The Government has agreed to a new Code of Conduct (“Code”) that imposes a set of good faith leasing principles of commercial tenancies as a result of the economic impact of the COVID-19 pandemic.
The Code applies to commercial tenancies suffering financial distress or hardship as defined by their eligibility for the Commonwealth Government JobKeeper programme, with an annual turnover of up to $50 million.
The pandemic period is defined by the period during which the Jobkeeper programme is operational.
The Government has said, however, that the principles of the Code should apply to all affected businesses and seek to appropriately balance the interests of tenants and landlords.
The 14 leasing principles should be reviewed carefully by both parties to ensure the particular circumstances for each tenant is taken into consideration on a case by case basis.
How to Apply the Code
Qualifying tenants would be provided with cash flow relief in proportion to the loss of turnover they have experienced from the COVID-19 crisis:
- ie. a 60% loss in turnover would result in a guaranteed 60% cash flow relief
- At a minimum, half is provided as rent-free/rent waiver for the proportion of which the qualifying tenant’s revenue has fallen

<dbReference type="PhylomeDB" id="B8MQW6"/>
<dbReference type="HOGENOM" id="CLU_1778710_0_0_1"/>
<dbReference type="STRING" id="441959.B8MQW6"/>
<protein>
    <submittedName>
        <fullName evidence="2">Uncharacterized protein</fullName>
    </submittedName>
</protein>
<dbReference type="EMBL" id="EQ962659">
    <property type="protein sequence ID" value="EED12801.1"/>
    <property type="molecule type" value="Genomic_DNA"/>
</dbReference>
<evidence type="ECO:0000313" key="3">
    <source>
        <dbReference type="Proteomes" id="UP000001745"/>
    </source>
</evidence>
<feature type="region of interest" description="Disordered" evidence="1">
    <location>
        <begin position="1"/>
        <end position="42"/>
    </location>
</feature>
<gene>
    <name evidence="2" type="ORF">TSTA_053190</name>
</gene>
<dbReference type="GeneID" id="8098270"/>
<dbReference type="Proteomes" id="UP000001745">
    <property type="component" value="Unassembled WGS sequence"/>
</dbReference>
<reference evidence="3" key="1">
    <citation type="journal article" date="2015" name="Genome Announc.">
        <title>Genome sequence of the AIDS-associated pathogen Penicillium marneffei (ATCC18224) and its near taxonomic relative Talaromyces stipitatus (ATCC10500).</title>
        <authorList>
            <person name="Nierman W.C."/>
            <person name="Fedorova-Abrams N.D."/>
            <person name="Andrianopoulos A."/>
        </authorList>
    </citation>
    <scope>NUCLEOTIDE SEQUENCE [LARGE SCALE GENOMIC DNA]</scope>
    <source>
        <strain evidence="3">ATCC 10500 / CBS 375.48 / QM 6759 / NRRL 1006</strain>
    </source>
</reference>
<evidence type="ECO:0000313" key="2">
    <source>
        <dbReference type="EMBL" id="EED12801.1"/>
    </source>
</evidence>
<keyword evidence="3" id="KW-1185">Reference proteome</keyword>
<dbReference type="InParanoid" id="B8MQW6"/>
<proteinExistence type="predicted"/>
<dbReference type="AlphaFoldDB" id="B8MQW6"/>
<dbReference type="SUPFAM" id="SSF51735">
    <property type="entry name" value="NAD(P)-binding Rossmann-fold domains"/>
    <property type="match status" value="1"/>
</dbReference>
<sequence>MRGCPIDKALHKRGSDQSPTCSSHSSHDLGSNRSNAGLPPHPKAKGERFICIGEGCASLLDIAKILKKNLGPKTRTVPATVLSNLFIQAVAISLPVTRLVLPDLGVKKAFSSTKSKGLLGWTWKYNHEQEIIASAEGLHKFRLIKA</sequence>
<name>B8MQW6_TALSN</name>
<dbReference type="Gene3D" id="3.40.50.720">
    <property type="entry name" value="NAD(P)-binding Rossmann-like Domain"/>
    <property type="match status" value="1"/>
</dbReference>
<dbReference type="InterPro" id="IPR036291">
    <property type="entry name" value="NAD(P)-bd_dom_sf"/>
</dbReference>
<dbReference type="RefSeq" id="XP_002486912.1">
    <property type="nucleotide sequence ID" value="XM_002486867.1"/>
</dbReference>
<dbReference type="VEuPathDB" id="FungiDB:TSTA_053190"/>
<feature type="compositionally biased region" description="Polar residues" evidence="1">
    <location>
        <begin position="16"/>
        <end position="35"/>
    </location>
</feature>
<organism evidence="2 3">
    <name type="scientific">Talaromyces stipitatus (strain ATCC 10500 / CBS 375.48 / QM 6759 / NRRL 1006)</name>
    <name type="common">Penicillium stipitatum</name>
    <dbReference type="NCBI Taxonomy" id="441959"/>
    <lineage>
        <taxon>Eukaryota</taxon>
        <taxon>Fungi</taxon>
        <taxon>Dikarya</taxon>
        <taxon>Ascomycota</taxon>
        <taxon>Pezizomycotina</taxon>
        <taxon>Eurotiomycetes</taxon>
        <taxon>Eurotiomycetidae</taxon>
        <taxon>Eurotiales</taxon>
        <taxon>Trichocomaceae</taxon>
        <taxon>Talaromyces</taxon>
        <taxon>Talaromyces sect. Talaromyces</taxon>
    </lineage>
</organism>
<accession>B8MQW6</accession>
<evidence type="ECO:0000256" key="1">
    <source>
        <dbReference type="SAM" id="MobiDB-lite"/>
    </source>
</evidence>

- Up to half could be through a deferral of rent, with this to be recouped over at least 24 months in a manner that is negotiated by the parties
- So if the tenant’s revenue has fallen by 100%, then at least 50% of total cash flow relief is rent-free/rent waiver and the remainder is a rent deferral. If the qualifying tenant’s revenue has fallen by 30%, then at least 15% of total cash flow relief is rent-free/rent waiver and the remainder is rent deferral
- Care should be taken to ensure that any repayment of the deferred rent does not compromise the ability of the affected SME tenant to recover from the crisis
- The parties would be free to make an alternative commercial arrangement to this formula if that is their wish
While the Code is applicable to business real property in SMSFs, the rules surrounding residential property have not yet been codified.
Residential property negotiations, therefore, must be carefully undertaken with strict documentation in place that includes the changes and the reasons for the change. Documenting such changes can be done by way of a minute or a renewed lease agreement and will be requested by your SMSF auditor.
Providing both parties agree, there is no reason that a tenant and landlord in residential property could not use the Code for commercial leasing as a blueprint or starting point for their own negotiations.
As we navigate our way through these unchartered waters, careful attention to ensuring that all variations to leasing arrangements remain documented to ensure the SMSF audit goes smoothly in future years.
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